The meaning of Gayatri worship is to regard God as Mother and sit in her lap. Of all the relations in the world, the relationship of mother and child is most loving and intimate. With whatever devotion we turn to God, He responds according to our faith. When the devotee visualises God in the form of Mother and sits in her lap he gets affectionate response accordingly.
The qualities of love, affection, compassion, tenderness, generosity are, by nature, found in greater degree in women than in men. Rishis have, therefore, been worshipping God in the form of mother since days immemorial and they have directed every person having faith in religion to adopt this easy and safe path of Sadhana.Gayatri worship is supposed to be the daily religious routine of every Indian.
Whatever may be the system of sandhya vandan, Gayatri is an essential element in it. One may or may not perform Gayatri Sadhana for a specific worldly or spiritual purpose but he is guilty of neglecting his religious duties, if he does not perform daily routine of Sadhana.
Daughter and son both are beloved children of the mother. Man and woman are both equally dear to God. No impartial and just parents discriminate between their children on the ground of sex. God has provided facilities for performance of religious duties and Sadhana for self-realization both to man and woman. This is but appropriate on the grounds of equality, justice and impartiality and is proved by logic as well.
This simple truth hardly calls for debate and dispute. It is gratifying to note that in the recent past, wise and farsighted eminent person’s men have been trying to abolish evil customs of the dark middle ages. They have started realizing that India will not be able to regain its ancient glory so long as women are not liberated from the iron grip of narrow-mindedness in which they have been encased since the middle ages.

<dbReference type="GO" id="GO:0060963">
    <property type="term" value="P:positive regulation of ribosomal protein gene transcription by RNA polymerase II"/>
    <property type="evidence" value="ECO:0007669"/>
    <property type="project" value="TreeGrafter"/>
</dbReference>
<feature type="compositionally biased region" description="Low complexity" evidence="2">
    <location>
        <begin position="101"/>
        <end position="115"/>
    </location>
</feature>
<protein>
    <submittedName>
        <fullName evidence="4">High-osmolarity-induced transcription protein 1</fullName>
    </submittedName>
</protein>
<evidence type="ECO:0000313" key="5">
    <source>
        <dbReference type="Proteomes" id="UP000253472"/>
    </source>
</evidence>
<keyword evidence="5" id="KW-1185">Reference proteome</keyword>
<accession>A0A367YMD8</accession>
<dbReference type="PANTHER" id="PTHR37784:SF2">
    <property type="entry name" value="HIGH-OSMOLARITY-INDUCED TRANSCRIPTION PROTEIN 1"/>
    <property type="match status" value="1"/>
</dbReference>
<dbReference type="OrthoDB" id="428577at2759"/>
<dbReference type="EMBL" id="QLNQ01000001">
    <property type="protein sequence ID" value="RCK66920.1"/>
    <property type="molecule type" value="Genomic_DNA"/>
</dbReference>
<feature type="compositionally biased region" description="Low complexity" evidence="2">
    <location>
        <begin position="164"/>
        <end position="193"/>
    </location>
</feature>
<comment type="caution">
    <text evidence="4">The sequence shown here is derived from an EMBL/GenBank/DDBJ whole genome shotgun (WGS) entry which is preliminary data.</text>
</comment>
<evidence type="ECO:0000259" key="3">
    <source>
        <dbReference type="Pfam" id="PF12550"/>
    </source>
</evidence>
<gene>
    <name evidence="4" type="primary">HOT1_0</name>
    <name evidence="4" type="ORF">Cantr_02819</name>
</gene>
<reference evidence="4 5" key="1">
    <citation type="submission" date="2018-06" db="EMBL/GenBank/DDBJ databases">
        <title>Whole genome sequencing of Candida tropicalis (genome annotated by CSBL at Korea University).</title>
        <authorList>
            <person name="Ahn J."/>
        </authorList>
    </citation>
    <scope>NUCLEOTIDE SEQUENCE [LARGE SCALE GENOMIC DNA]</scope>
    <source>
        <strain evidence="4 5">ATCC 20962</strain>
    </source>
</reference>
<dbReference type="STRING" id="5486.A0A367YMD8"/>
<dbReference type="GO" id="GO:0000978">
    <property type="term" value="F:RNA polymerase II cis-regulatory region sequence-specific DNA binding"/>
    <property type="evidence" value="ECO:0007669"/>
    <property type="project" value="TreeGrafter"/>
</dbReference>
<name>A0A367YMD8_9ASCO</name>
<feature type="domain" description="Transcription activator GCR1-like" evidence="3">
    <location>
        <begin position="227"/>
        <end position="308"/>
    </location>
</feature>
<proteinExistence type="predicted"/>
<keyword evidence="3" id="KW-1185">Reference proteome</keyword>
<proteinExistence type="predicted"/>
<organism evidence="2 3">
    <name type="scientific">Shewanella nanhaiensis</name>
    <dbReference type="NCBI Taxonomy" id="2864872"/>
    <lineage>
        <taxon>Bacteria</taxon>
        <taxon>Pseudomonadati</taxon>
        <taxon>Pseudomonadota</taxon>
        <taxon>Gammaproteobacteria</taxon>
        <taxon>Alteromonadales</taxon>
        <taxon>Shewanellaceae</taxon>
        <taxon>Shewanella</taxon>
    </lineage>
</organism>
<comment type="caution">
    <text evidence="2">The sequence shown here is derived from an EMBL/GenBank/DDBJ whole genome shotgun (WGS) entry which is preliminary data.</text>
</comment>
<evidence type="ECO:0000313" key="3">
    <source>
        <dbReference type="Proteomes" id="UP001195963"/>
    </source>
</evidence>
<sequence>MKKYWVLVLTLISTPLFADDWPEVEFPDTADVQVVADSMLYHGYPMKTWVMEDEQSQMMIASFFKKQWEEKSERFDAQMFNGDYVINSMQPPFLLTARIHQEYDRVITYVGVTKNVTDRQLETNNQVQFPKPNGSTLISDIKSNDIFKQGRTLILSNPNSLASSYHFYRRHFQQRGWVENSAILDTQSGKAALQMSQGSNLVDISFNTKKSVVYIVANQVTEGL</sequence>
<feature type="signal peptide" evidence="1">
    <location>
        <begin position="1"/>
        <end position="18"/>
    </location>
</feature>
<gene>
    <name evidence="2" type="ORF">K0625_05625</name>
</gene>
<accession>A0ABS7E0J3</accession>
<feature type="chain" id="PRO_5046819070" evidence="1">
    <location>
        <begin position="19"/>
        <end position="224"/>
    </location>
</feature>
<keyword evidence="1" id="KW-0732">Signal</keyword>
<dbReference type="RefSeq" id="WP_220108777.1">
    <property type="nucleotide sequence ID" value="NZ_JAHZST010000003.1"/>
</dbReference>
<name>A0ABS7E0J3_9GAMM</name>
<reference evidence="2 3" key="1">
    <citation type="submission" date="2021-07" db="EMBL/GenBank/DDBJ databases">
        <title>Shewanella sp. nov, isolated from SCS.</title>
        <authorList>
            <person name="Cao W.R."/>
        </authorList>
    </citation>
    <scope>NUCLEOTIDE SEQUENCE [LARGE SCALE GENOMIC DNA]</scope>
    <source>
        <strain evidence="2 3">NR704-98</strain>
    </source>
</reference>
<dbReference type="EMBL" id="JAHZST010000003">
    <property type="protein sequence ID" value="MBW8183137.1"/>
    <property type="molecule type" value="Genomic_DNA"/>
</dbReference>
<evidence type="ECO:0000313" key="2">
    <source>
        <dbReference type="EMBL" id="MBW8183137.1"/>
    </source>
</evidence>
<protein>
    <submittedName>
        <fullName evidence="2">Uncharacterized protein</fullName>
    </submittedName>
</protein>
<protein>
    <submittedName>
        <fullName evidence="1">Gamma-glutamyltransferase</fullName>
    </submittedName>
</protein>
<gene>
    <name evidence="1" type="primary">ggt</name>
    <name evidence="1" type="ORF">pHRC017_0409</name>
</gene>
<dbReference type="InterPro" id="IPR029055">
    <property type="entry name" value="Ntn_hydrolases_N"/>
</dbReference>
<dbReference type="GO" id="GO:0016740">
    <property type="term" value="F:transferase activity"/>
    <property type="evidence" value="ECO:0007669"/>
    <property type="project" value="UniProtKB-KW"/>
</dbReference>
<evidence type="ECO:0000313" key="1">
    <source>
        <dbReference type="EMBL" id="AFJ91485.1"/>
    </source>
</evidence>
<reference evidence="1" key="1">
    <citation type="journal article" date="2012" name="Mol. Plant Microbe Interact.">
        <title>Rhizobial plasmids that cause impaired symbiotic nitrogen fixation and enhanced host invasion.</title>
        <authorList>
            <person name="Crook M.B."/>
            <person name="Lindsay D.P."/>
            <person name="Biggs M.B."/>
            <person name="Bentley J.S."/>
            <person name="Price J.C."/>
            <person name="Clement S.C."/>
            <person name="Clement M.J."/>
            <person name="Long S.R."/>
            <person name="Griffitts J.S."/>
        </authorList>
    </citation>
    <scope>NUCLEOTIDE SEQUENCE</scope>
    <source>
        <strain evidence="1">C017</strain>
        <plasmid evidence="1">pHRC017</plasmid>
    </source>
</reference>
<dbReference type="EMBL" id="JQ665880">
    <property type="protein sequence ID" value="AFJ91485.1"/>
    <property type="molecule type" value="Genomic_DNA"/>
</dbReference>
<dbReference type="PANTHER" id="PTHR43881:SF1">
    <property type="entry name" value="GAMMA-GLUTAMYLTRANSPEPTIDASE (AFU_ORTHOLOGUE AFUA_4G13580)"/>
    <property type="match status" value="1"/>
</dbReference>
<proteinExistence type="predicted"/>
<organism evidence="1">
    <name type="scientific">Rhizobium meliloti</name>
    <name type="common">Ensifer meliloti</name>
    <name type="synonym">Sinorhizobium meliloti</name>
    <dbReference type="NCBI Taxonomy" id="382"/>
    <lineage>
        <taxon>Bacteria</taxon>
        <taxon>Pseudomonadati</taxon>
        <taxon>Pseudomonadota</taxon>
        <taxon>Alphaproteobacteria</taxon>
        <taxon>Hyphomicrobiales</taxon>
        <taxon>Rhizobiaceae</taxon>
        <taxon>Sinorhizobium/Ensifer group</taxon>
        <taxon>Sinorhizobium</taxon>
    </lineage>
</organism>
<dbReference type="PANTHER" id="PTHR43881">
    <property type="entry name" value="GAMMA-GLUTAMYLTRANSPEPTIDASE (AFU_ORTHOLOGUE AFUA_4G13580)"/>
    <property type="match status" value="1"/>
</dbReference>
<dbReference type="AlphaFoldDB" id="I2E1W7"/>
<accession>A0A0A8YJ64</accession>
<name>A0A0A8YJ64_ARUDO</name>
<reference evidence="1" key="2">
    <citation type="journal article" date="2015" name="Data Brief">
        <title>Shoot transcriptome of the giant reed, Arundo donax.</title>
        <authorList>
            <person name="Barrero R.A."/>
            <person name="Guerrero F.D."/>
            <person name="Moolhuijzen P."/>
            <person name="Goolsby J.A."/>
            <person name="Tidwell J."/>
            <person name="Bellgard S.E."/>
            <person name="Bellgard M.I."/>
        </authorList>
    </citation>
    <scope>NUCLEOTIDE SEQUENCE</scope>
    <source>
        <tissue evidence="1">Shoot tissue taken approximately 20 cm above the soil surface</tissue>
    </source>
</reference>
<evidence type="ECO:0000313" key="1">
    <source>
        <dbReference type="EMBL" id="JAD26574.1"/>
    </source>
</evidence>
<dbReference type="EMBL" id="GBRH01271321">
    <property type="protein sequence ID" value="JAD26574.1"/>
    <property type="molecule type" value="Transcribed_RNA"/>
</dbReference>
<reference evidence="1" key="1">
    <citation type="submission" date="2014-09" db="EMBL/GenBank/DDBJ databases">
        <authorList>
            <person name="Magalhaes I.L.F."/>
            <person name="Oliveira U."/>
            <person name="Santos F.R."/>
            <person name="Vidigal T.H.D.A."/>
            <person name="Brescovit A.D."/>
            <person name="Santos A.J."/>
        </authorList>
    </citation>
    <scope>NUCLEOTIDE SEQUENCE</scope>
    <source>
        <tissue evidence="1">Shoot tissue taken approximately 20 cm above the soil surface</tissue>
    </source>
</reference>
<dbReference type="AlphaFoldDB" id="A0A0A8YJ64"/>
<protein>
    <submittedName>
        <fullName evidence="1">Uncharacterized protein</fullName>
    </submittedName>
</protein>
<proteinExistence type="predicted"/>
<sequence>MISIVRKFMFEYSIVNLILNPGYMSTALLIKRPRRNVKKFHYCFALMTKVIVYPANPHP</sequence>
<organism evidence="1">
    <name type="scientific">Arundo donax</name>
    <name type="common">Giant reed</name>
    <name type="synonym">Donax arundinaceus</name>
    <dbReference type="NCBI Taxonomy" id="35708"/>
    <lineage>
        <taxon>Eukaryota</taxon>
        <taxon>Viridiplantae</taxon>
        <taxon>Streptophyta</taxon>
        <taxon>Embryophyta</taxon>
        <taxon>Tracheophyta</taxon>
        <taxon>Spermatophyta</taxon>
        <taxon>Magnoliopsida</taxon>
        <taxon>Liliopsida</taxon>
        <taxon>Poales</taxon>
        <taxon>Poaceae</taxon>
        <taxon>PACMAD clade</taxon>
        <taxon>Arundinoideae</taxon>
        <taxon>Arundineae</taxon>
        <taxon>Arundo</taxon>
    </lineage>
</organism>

The story of Kumari Kalyani
There has been considerable discussion amongst the scholars of Kashi on the controversy whether women have a right to chant Ved-Mantras.
A girl student named Kumari Kalyani wanted to seek admission to a course in which Vedas were taught in Banaras Hindu University. The authorities refused to grant admission according to the prevalent belief on the ground that a woman, according to Shastras, had no right to chant Ved-mantras.
This controversy continued for quite a long time. A paper “Sarvadeshik” published several articles in support of the right of women to study Vedas while the other paper “Sidhanta” took an opposite view. A deputation of Arya Samajists met University authorities and there was prolonged discussion on the subject.
Ultimately, the University appointed a committee under the chairmanship of Mahamana Madan Mohan Malviya in which several Vedic scholars were included. The committee, after a thorough study of the shastras, gave a finding that women have the same right as men in respect of Vedas.
Mahamana Malviyaji, who was considered as the standard bearer of Sanatan Dharma, announced this decision of the committee on 22nd August 1946.
Kumari Kalyani was accordingly admitted to the course in which Vedas were taught and it was finally decided that henceforth women would have the right to study Vedas and there would be no discrimination on grounds of sex.
Nobody can say that Mahamana Malviyaji and his learned colleagues could be hostile to the tenets of Sanatan Dharma. Their devotion to religion is well-known. What can be said about the wisdom of those persons who still persist in saying that women have no right to worship Gayatri when this controversy has been settled once for all by eminent persons like Malviyaji?
The names of several learned women of the ancient times are still famous. References are found in Vedas about several women rishis being authors of several Ved-Mantras. It is, therefore, the duty of all social reformers to follow in this respect the decision given by Malviyaji who has been a rishi of the present age.